McKeen's: Now, obviously, the "knock" on you is size, which has some wondering if you'll be selected in the NHL Entry Draft this year. I mentioned Nathan Gerbe (5-foot-4, 165 pounds) in my last question, a fifth-round pick of the Sabres, so there is a chance. So, what's your impression of how much interest NHL teams have taken in you and where do you feel you might go in the draft?
Whitney: I really have no idea. I came out here, obviously, to get a little more exposure to show how I play against better players, in the USHL. I don't really have any expectations. Hopefully, I wish, hopefully I get drafted. But, I just try to work my hardest. I don't know. See what happens.
McKeen's: If I were a director of amateur scouting advising my GM on draft day, what are some reasons I should consider drafting Steven Whitney?
Whitney: I think I bring a lot of energy to the game. I can obviously make plays, I try to make plays. Speed, hopefully I'll keep getting faster. So, energy, speed, and playmaking.
McKeen's: I definitely agree with the playmaking. Going back to the beginning of your hockey journey, when did you first start playing and how did you get that start?
Whitney: I first started playing when I was about seven for the Boston Junior Eagles. My brother was in the organization. My dad got my older brother into it, and I got into it, and my little brother got into it. So, it was kind of a family deal.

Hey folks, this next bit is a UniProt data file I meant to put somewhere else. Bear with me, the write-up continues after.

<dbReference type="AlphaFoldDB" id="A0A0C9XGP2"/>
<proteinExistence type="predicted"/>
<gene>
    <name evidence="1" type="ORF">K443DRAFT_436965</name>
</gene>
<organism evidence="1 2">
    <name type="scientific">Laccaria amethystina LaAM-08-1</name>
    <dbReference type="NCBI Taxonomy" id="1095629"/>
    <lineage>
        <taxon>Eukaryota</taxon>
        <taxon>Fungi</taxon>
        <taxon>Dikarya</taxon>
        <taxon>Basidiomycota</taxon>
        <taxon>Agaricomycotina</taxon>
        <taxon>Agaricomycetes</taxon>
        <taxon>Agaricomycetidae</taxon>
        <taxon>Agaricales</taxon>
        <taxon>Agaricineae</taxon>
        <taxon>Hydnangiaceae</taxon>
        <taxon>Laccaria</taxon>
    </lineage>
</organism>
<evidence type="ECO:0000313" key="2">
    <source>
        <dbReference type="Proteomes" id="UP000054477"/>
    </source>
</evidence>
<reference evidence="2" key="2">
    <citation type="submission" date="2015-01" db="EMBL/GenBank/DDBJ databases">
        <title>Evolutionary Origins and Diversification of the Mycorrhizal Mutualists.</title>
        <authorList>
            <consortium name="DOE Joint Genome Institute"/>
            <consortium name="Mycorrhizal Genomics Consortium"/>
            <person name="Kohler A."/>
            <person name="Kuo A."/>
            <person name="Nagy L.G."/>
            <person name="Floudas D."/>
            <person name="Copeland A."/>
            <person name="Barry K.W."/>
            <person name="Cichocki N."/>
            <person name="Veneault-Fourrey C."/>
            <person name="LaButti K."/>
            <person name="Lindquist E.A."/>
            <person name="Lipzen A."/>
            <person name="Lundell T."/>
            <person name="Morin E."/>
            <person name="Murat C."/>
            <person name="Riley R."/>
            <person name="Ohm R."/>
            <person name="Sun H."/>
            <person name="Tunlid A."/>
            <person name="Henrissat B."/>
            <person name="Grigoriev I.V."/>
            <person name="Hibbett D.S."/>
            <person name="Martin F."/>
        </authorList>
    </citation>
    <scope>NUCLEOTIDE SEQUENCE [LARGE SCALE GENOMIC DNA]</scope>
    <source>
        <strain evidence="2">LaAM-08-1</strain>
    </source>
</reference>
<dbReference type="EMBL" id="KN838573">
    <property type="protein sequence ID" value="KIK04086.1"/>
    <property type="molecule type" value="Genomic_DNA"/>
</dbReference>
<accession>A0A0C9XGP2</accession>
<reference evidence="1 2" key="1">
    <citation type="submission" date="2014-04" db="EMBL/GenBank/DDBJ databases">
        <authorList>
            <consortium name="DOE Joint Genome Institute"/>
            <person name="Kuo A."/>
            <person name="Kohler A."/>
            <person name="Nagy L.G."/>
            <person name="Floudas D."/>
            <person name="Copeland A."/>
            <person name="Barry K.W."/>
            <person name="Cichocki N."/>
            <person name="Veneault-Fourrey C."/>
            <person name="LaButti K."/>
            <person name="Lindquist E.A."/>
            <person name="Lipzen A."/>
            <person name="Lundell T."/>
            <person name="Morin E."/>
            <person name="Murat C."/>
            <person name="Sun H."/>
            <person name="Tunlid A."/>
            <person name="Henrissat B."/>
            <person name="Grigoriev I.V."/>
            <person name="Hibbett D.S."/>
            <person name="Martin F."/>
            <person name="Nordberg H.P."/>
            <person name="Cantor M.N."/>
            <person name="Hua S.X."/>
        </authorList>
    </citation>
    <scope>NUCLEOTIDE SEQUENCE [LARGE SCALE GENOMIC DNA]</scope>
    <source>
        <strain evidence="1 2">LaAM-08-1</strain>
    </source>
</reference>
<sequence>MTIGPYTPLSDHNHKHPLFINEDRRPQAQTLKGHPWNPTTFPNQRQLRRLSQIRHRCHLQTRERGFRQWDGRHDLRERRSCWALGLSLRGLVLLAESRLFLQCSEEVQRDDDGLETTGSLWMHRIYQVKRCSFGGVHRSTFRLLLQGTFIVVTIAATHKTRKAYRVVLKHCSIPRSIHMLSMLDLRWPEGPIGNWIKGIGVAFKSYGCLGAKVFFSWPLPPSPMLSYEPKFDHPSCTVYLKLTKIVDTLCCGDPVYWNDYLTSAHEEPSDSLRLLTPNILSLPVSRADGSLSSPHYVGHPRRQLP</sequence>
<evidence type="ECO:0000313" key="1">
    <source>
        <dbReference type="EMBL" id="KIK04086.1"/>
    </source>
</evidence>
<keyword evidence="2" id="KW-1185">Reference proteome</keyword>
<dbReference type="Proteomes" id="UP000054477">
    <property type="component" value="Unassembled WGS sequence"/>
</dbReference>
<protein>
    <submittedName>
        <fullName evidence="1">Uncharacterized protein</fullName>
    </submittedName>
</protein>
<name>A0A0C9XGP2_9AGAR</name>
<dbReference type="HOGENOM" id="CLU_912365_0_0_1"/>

McKeen's: When did your older brother start playing?
Whitney: Probably a little younger than me, but around the same age.
McKeen's: I know sometimes when one starts, the others start quickly thereafter?
Whitney: Right, right.
McKeen's: ?which in your younger brother's case would have been pretty impossible (Younger brother, Tyler, was a freshman at Lawrence this year).
McKeen's: I've seen a list of some of your favorite players, and some of it's not real surprising as a shorter player. So, who is the one small player that you look up to the most and why and then maybe who's your favorite non-small-stature player, and then maybe a favorite defenseman and a favorite goaltender?